The historians of her time did their best to ignore her existence and pretend she was nothing. The sharks started circling in the form of noblemen wanting to be king so she needed a husband fast. So, she married some guy that owned a lot of land in France. (all this would latter help cause Hundred Years War when England thought they owned France. They might have been right.) Her husband wanted to be king without her say so. She was used to ruling on her own so shed “Forget that junk” and promptly did her best to ignore him. Also, her father kept trying to muscle in and seize control. Again, he had the good graces to promptly die and she (while her husband was out of town) quickly went around the country assuring her control. She was slowed down by being really pregnant at the time and her husband had a little revolt in his lands in France.
But then some jerk named Stephan came in and quickly stole the throne. Keep in mind that they didn’t have the internet or news networks, news went only as fast as a horse so sometimes confusing things happened at the same time.
Well, Stephan wasn’t as good a ruler as he was a jerk. Normandy began rebelling and the barons and Dukes in England began fighting among themselves and Stephan was powerless to stop them. Slowly the nobles began to turn away from Stephan and back to Matilda.
Then Matilda made her move and with asking a blessing from the Pope, she fought for her throne. She went down to Italy where a bunch of church people held a council and judged her case. Due to a lawyer on Stephan’s side he won the case. I told you he was a jerk.
So, she went on the warpath and at the battle of Lincoln, where Stephan’s men were besieging a castle, her army came up and put a boot in their rear. The fighting went back and forth and carried on within the city. After some cool Call of Duty-esque city fighting, they captured Stephan the Jerk and Matilda rode to London to be crowned.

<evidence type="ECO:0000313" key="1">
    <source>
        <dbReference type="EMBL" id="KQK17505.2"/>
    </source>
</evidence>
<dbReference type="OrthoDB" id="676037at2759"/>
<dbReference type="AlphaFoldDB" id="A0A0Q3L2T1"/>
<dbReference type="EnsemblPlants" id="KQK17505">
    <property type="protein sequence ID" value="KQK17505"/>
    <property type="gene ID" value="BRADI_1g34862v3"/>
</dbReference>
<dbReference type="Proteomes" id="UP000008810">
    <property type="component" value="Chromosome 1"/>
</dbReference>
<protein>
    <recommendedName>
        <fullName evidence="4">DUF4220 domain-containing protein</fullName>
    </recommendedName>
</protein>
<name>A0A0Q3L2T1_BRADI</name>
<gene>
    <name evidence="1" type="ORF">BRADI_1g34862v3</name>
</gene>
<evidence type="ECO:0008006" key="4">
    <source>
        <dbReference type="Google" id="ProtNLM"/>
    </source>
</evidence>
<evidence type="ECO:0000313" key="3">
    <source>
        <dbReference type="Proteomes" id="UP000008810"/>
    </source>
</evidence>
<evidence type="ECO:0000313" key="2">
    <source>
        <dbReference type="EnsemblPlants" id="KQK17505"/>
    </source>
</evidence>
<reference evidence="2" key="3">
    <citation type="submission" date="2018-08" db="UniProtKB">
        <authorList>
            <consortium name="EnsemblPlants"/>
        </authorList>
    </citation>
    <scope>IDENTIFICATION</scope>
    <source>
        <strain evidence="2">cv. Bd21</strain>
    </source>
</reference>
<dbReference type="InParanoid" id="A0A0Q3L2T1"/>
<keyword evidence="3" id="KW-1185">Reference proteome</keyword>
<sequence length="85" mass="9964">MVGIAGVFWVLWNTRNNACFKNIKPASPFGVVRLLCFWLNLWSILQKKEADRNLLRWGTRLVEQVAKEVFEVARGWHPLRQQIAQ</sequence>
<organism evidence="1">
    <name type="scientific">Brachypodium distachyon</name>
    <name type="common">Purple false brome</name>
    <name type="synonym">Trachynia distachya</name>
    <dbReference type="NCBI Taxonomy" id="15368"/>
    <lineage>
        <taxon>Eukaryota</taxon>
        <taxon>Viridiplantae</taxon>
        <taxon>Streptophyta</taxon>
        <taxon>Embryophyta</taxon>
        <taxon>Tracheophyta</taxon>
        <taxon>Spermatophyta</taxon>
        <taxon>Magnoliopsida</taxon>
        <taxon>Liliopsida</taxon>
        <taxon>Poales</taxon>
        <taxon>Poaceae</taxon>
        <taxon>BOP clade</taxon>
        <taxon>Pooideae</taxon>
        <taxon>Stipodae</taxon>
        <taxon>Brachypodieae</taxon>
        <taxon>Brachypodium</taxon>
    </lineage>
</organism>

All seemed well, right?
Well, when she got to the gate of London, the common people said “Hey, you’re going to lower our taxes, eh?”
She said, “Not a chance!”
Then they closed the gates, refused her entry and the civil war erupted all over again. This time Stephan got the throne back and she had to high tail it to Scotland.
Lesson learned: If things are bad, lower taxes.

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4 comments on “Matilda of England

  1. squawkbox says:

    No, no, no!! William the Conqueror had 3 legitimate sons and one daughter. #1 son was Robert, Duke of Normandy. Goes on first crusade.
    #2 son was William Rufus. Became king of England on William the Conqueror’s death in 1187 , and ruled England until 1100, when he dies in a hunting accident, which may well have been arranged by:
    #3 son, Henry. As mentioned before, maybe murders his brother William Rufus and becomes King Henry 1. Then goes to war with his brother Robert, who has by now returned from the crusade, defeats him and imprisons him for the rest of his life (in Wales, which is even worse). Then fathers William, who dies in the White Ship, and Matilda, the subject of your post.
    Stephen the rival claimant to the throne, was the son of Adela, William the Conqueror’s daughter. Hence his claim.

    Apart from that, great post, Excuse my nitpicking.

  2. Glenda says:

    You’re right, never heard of Matilda. She was very interesting, and could have ruled judiciously if she had just lowered the dang taxes! Why don’t rulers get it. Treat the people well, rule forever!

  3. Matilda forget one of the cardinal rules of politics: Power can be lost in many ways but promising to lower taxes is not among them.